What happens at a natural burial?

What to expect at a natural burial

You’ve heard of natural burial – all that fresh air, compostable material and the sense that the person who’s died is getting back, literally, to their roots – and you think it’s a great idea. For some people, though, going to a natural burial won’t be something they’ve done before. How do you navigate an overgrown meadow? And can you turn up on four wheels? All the most important natural burial ground questions are answered here.

Getting to and around a natural site

Depending on the size of the land and composition of the soil (if you can get a heads-up on the ground’s pH levels, all the better), you’ll need to be prepared for walking across uneven ground. The point of a woodland burial is to facilitate the ongoing ecology of a natural area, so level pavement won’t always be available.

It’s usual for a natural burial site to refuse any skateboards, roller blades or bicycles on site, unfortunately, even if they may be your eco-friendly transport of choice.

Generally, you’ll be able to park on the site, and a coffin can get to its plot by way of site-approved hearse or car.

At the graveside

For the service itself, natural burial services are flexible affairs – you don’t need to stick to a traditional script. Hire a celebrant, conduct your own or do away with a service altogether.

It might be that there isn’t a service at all. Instead, it could be that walking to the plot, and the functional aspect of the burial itself, are meaningful enough. With a natural burial, it’s not required to fulfil any traditional expectations of what a ceremony should be like.

Having a reception at a natural burial ground

Many woodland burial sites have their own spaces where you can head to after the service. Yurts and bell tents are commonly used, without compromising on basic warmth and shelter. Take a look at our article on natural burial ceremony inspiration here.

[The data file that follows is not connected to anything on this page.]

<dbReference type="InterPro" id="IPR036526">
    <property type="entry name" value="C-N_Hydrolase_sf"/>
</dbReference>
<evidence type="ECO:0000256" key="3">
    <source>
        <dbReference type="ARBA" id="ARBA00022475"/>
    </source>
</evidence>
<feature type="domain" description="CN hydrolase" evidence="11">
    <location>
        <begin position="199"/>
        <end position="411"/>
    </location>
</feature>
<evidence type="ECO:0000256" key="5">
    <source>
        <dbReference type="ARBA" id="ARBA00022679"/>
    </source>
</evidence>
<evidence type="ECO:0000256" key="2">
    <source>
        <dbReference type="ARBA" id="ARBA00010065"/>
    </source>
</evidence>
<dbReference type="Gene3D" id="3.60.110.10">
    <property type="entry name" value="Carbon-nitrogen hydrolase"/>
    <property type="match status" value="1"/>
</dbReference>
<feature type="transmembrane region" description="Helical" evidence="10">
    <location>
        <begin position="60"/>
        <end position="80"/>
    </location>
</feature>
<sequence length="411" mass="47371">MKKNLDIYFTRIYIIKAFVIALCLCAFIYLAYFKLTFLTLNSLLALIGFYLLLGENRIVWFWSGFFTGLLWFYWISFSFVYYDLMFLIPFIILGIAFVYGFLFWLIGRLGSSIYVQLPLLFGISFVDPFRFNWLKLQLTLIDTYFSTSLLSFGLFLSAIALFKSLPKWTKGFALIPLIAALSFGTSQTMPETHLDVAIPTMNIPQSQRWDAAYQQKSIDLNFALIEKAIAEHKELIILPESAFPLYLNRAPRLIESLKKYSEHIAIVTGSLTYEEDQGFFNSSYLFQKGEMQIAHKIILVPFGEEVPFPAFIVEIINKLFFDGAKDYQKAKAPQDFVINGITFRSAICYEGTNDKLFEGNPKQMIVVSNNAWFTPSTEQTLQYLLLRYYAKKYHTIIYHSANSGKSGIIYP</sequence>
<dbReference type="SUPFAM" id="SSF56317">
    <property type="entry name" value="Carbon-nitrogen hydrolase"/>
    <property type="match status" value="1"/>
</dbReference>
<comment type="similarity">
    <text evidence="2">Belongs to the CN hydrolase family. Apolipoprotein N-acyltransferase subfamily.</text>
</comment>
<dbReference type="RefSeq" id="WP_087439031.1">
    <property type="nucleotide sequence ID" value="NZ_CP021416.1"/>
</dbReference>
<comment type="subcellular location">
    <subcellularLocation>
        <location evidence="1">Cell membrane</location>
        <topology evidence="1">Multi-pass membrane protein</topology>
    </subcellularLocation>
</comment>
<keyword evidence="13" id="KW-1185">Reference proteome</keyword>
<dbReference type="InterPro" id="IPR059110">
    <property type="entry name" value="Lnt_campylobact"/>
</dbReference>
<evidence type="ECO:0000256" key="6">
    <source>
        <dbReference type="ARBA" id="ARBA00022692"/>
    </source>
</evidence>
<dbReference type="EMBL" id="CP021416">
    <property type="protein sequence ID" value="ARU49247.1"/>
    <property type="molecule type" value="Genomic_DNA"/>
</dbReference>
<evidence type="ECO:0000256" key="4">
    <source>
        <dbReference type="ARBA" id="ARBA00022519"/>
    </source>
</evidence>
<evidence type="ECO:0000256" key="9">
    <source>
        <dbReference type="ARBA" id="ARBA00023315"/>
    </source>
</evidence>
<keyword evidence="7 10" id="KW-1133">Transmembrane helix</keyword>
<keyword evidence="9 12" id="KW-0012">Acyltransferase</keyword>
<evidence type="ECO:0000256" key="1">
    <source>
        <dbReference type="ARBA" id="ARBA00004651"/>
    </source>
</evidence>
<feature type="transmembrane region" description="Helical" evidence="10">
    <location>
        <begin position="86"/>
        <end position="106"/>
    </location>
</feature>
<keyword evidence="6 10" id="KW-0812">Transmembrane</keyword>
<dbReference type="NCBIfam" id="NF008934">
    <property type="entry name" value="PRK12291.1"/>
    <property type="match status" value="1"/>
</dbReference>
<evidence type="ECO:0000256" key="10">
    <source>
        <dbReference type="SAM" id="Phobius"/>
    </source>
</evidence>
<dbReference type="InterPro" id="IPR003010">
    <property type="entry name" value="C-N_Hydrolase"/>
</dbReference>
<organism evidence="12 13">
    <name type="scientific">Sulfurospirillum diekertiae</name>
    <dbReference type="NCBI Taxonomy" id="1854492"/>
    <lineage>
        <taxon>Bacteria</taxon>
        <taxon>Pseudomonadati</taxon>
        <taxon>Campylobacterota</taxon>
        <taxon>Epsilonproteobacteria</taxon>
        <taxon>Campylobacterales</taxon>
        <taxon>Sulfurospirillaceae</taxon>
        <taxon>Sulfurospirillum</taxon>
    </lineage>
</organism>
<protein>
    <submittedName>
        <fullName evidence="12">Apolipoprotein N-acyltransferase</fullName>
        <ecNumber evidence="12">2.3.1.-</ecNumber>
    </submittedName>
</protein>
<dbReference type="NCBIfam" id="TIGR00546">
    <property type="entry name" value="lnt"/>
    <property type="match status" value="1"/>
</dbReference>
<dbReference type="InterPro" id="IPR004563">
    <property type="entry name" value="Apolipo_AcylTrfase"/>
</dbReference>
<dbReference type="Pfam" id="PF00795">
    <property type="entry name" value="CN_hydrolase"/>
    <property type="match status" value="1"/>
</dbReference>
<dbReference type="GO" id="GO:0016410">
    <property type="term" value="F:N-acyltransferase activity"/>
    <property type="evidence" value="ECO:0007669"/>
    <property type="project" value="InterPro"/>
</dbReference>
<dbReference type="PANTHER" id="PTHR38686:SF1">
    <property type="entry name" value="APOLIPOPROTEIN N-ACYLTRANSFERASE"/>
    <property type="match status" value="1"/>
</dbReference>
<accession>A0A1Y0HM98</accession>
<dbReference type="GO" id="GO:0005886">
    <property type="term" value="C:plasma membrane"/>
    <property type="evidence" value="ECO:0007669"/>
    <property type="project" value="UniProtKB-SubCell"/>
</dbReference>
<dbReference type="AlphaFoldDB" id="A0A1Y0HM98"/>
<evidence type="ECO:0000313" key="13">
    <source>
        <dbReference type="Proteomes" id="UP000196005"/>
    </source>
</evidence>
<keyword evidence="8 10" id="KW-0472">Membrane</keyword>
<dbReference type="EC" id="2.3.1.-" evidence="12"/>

Natural burials don’t always stick to rule of convention. As long as you’re prepared for makeshift and DIY elements, you’ll get into the spirit of things.

Losing the plot

Hefty headstones aren’t really compliant with natural burial principles. Some burial grounds will let you mark the grave with a temporary marker, which will usually be something wooden. Others will let you mark the grave with a small stone marker laid flat, and some will allow nothing at all.

Most natural burial sites are also privately owned farms, forests, land or meadows. There’s no risk of getting lost if the person running the site knows their land, or their way around an Ordnance Survey.

Natural burial ground rules

  • No headstones allowed
  • Coffins must be biodegradable – it can be made with cardboard, willow, wicker or bamboo
  • You aren’t usually allowed to personalise the grave with any sort of permanent memorial
  • You’re not permitted to attend the grave – everything should be allowed to take its course
  • Money isn’t spent on making the site look pretty and cultivated, so lower your expectations
  • It’s likely that smoking won’t be permitted

Find out more

Look around DEATH.io for Some natural burial funeral inspiration and a look at burial and cremation options

Want some alternatives? Click here to find more alternatives to burial and cremation

The Natural Death Centre also has good advice on all things related to natural burials

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